|March 31, 2018||December 31, 2017|
|Salaries and wages payable||$||337,456||$||115,481|
|401(k) contributions payable||13,533||30,532|
|Accrued Paid Time Off||246,405||257,751|
|Profit sharing payable||189,727||189,727|
|Total accrued compensation and related costs||$||787,121||$||593,491|
Accrued expenses and other current liabilities consisted of the following as of:
|March 31, 2018||December 31, 2017|
|Total accrued expenses and other current liabilities||$||261,293||$||243,573|
NOTE 6.Collaboration Agreement
On January 16, 2015, the Company entered into a Co-Venture Agreement (the “Co-Venture Agreement”) with Modern Round, LLC (“Modern Round”), a wholly owned subsidiary of Modern Round Entertainment Corporation (“MREC”), a related party. MREC is a restaurant and entertainment concept centered on its indoor virtual reality shooting experience. The Co-Venture Agreement provides Modern Round access to certain software and equipment relating to the Company’s products in exchange for royalties.
The Company received 1,365,789 units, representing a 5% ownership interest in Modern Round on the date of the Co-Venture Agreement. The Company recorded the investment at the estimated fair value of the units and which were valued at $0.10 per unit based on Modern Round’s other membership unit sales.The Co-Venture Agreement also provides the Company with conditional warrants to purchase an additional 5% of Modern Round as of the date of that agreement, at an exercise price of $0.25.
On April 14, 2015, Modern Round issued the Company an option to purchase 125,000 units of Modern Round. The option fully vested and became exercisable on the date of grant at an exercise price equal to $0.50 per unit and terminates on the tenth anniversary of the date of grant, if not earlier pursuant to the terms of the option.
On December 31, 2015, Modern Round merged with a subsidiary of MREC pursuant to a Plan of Merger (the “Merger Agreement”) andeach unit of Modern Round issued and outstanding as of the effective time of the merger automatically converted into the right to receive approximately 1.2277 shares of MREC common stock. As a result of the Merger Agreement, the Company held 1,676,748 shares of MREC common stock, options to purchase 153,459 shares of MREC common stock at an exercise price of $0.41 per share, and conditional warrants to purchase 1,676,747 shares of MREC common stock at an exercise price of $0.20 per share.
On October 25, 2016, the Company exercised the conditional warrant and purchased 1,676,747 shares of MREC common stock for $335,349, resulting in the Company’s aggregate holdings of MREC increasing to3,353,495 common shares representing approximately 8.9% of the issued and outstanding common shares of MREC. The MREC equity securities have been recorded as a cost method investment as the Company does not have the ability to exercise significant influence over MREC.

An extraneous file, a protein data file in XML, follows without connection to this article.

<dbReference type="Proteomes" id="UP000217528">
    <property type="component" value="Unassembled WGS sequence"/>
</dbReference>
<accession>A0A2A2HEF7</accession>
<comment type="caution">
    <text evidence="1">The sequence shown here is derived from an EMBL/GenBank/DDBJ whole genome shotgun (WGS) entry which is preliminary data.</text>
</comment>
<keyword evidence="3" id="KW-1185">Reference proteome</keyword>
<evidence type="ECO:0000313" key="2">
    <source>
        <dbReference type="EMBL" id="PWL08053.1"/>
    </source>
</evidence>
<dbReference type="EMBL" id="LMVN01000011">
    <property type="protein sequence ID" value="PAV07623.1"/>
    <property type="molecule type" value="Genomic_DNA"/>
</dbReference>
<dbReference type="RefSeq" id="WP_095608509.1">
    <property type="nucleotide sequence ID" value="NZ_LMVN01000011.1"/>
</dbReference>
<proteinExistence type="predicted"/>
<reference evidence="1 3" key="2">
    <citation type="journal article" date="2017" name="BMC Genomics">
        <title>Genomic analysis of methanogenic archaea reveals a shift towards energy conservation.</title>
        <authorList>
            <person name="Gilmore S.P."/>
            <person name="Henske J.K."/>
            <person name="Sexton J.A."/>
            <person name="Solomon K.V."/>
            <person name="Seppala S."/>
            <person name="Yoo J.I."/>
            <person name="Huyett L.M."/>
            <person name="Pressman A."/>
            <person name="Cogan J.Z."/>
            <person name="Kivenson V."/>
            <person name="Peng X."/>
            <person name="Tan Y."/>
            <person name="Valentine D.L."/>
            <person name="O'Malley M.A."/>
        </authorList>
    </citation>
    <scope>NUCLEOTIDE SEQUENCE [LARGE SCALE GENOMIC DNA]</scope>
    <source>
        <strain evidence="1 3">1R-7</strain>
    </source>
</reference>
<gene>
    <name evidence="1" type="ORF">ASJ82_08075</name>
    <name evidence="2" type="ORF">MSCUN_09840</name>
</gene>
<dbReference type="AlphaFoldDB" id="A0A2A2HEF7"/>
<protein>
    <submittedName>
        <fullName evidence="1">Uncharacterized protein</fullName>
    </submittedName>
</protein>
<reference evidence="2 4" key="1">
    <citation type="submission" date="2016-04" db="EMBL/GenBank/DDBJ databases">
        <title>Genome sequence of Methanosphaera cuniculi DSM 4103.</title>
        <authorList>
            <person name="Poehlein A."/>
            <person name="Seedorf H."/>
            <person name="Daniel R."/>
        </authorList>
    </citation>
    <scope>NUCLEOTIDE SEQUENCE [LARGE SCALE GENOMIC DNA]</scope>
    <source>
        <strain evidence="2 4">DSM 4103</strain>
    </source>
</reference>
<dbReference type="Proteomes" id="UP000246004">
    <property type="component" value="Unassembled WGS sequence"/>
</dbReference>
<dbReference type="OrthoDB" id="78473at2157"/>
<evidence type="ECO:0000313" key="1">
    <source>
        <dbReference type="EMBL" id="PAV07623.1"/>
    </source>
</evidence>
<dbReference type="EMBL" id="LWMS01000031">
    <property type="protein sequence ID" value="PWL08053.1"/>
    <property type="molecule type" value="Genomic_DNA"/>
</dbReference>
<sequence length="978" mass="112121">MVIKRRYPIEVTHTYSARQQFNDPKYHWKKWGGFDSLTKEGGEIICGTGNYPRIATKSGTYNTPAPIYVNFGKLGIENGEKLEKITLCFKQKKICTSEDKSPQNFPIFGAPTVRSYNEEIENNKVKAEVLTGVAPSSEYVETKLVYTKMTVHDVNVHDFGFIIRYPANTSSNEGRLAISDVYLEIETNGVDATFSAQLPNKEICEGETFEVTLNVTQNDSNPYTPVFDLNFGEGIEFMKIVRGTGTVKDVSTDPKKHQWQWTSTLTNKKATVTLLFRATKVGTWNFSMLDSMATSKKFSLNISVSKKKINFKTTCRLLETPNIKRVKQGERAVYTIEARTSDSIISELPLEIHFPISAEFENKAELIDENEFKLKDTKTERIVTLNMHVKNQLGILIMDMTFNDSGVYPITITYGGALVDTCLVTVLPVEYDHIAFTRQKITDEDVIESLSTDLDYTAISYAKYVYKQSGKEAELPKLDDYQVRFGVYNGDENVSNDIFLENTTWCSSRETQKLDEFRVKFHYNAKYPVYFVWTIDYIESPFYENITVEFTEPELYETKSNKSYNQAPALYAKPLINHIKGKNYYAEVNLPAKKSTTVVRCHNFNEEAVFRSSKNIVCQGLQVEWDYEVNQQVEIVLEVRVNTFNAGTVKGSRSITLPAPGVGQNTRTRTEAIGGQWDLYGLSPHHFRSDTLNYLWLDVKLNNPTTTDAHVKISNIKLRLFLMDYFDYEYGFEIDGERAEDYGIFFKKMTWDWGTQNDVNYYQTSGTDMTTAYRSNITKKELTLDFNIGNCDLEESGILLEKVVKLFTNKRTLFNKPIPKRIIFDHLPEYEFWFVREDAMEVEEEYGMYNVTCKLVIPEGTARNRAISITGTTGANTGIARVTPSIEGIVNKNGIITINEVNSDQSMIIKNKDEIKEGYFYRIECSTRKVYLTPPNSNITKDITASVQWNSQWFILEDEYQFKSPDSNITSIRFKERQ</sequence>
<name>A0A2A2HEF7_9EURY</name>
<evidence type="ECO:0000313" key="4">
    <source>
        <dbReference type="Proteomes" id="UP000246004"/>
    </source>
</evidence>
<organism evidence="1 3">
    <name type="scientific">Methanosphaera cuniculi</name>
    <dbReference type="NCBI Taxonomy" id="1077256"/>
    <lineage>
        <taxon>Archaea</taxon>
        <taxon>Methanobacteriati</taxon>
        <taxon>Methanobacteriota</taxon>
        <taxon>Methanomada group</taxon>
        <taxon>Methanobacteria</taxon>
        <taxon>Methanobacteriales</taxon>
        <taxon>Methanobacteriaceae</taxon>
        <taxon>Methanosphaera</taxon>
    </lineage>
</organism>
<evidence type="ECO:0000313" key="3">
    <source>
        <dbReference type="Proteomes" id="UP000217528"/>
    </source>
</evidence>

As part of the Co-Venture Agreement, the Company granted 459,691 conditional warrants to affiliates of MREC to purchase 5% of the Company’s capital stock on a fully diluted basis as of the date of the Co-Venture Agreement. The conditional warrants are exercisable commencing at the earlier of the first anniversary of MREC opening its first range facility utilizing VirTra technology or after MREC opening its first range facility utilizing VirTra technology and the payment to the Company of all required U.S./Canada minimum royalty payments during the first 12-month period. MREC opened its first location on June 1, 2016.
The Company also granted 459,691 of additional conditional warrants to affiliates of MREC to purchase another 5% of the Company’s capital stock on a fully diluted basis as of the Agreement date. These conditional warrants are exercisable any time subsequent to MREC’s payment of $2.0 million in cumulative license fees (royalty). Both conditional warrant issuances are for a period of five years with an exercise price of $2.72.
These conditional warrants were considered contingent consideration for the equity investment as they did not meet the definition of a derivative under ASC 815. Thus, the contingent consideration was not included in the cost of the equity investment until the contingency was resolved and the warrant became exercisable.
On June 1, 2017, the warrants related to the opening of the facility vested and became exercisable at an exercise price equal to $2.72 per unit. On June 1, 2017, these warrants were recorded at the Black-Scholes Merton fair value using annual volatility of 91.5%, an annual risk-free rate of 1.76%, expected term of five years and a fair value of $4.28 a share for a fair value of $1,516,246 as an additional investment in MREC. As of June 1, 2017, the total investment in MREC approximated $1,988,800. During the year ended December 31, 2017, the Company recognized an impairment loss of $613,241 and is accounting for the investment utilizing the cost minus impairment approach.